Establishing Biogas-Powered Cold Storage in Rural India for Methane Mitigation and Sustainable Food Systems


Sector:Agriculture, Biogas
Size:1 MB

Mitigating post-harvest food loss can result in economic benefits for farmers, increase food security, and reduce methane emissions from organic waste. Each year, an estimated 30 percent of fruits and vegetables produced in India are lost or wasted despite the country ranking 94th out of 100 on the 2020 Global Hunger Index (HLPE, 2014; Agarwal et al., 2021). Almost half of post-harvest food losses in India are attributed to the lack of a reliable cold chain, the integrated network of refrigerated storage facilities, transportation, and merchandising technologies that maintain food quality moving from harvest to the consumer (Peters et al., 2019). Cold-chain technologies are energy intensive and typically powered by fossil fuels. In recent years, there has been a focus on clean energy powered cold-chain solutions, including renewable energy powered cold storage facilities that store commodities after harvest.

The U.S. Environmental Protection Agency (EPA) conducted a financial pre-feasibility assessment for direct biogas-powered cold storage facilities in Maharashtra, India. EPA used the Global Methane Initiative’s (GMI) Organics Economics (OrganEcs) and Anaerobic Digestion Screening Tool to assess an anaerobic digestion system processing livestock manure into biogas, which is then used by an absorption cooling technology to generate off-grid cold storage without electricity. Data collected from farmers in Maharashtra included the potential crops available for cold storage and commodity prices. Project developers and technical experts provided data on the facility capital and operating costs, as well as sale prices for biogas, digestate, and cold storage fees.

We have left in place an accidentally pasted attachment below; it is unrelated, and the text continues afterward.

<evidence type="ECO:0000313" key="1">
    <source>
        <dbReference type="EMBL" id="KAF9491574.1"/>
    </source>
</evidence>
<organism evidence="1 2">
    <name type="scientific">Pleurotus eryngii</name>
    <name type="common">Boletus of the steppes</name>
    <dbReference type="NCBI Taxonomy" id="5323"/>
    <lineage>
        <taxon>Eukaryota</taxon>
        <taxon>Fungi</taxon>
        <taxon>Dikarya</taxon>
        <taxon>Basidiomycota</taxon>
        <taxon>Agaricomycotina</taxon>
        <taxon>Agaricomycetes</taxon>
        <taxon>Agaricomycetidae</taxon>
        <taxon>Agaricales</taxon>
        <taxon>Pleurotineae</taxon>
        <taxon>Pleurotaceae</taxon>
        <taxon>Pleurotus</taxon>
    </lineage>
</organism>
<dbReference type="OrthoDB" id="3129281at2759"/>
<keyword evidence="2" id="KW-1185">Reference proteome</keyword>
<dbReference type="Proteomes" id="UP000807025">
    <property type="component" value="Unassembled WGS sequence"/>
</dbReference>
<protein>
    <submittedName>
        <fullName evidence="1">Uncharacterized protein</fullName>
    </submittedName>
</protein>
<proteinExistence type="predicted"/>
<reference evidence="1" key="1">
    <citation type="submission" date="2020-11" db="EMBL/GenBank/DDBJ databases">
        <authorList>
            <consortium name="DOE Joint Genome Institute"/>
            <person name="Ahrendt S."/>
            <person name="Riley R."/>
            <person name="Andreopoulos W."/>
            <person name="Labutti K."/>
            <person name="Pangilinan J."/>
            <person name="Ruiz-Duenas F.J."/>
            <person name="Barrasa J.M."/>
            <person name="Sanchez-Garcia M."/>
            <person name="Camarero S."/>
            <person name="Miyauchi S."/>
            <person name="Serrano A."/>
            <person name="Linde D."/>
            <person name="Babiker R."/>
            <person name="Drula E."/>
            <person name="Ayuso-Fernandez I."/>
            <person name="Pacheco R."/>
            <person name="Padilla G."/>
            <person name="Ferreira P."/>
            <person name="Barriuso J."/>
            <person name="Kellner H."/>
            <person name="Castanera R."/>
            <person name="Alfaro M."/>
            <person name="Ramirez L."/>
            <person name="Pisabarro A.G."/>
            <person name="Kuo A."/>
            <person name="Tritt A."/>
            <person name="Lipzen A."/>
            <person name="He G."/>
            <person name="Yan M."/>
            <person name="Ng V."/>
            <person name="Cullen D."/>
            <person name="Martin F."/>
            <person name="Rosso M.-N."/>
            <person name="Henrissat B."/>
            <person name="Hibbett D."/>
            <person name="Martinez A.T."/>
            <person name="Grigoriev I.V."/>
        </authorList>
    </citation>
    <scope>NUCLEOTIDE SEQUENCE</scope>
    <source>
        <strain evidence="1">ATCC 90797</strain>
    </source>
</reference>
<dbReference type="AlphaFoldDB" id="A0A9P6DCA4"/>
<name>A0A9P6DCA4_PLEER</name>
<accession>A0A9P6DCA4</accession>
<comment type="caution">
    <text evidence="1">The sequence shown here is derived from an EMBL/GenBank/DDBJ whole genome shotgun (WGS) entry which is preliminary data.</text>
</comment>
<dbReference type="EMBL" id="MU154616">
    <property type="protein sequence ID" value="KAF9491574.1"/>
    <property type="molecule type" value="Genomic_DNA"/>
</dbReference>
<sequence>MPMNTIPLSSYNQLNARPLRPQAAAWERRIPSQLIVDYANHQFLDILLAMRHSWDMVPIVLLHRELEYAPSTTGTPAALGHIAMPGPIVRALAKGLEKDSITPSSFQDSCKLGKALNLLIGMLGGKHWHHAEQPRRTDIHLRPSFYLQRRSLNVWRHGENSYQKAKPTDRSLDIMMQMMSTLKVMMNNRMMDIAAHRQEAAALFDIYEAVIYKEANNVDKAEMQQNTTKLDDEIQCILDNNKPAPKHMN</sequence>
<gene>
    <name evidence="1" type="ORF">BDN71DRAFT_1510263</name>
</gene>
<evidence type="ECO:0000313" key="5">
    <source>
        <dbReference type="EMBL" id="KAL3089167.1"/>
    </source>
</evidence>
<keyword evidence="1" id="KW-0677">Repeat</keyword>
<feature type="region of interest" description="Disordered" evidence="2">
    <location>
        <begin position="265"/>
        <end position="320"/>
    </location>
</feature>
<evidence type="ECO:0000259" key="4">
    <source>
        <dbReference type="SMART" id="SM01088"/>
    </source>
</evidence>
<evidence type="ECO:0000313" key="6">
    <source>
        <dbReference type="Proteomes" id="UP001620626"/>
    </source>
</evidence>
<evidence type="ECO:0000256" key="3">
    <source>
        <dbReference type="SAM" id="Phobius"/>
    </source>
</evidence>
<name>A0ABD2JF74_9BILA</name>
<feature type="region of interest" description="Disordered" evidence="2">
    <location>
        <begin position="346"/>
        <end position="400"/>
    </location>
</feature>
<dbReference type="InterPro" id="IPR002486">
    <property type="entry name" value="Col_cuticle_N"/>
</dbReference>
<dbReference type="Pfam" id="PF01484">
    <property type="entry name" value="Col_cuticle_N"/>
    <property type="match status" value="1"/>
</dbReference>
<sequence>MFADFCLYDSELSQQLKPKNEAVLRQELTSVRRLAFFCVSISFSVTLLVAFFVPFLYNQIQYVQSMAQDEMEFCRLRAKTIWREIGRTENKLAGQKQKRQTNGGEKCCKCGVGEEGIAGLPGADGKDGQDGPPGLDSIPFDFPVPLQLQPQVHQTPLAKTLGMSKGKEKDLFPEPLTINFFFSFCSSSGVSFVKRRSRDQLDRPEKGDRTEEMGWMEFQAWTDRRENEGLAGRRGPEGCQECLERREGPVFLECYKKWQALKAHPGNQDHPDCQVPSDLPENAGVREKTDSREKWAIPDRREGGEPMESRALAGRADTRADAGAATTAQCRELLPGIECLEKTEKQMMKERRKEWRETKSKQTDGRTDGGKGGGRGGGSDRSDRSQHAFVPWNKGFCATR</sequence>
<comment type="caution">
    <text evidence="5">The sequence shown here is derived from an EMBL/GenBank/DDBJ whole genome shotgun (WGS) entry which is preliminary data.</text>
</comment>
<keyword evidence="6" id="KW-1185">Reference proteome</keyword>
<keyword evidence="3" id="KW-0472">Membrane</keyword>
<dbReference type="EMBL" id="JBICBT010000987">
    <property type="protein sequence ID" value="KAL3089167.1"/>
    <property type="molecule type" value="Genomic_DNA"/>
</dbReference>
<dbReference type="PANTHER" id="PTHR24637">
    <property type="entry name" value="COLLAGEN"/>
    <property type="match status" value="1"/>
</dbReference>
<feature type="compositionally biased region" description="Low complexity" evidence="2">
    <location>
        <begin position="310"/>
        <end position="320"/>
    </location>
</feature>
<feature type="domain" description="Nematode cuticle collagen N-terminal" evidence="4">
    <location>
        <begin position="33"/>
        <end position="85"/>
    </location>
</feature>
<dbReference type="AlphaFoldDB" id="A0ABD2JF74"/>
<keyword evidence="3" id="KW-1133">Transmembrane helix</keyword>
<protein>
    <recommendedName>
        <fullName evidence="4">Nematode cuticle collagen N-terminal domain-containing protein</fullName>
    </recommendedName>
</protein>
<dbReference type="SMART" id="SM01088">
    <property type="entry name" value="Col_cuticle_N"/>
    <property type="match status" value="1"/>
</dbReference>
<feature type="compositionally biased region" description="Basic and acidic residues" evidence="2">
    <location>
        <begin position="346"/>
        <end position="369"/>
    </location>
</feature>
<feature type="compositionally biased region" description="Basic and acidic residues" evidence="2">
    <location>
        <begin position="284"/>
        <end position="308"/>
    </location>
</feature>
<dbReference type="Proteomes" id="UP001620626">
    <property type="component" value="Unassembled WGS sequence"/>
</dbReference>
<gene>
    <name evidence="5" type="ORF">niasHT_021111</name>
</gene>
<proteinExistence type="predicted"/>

Related Resources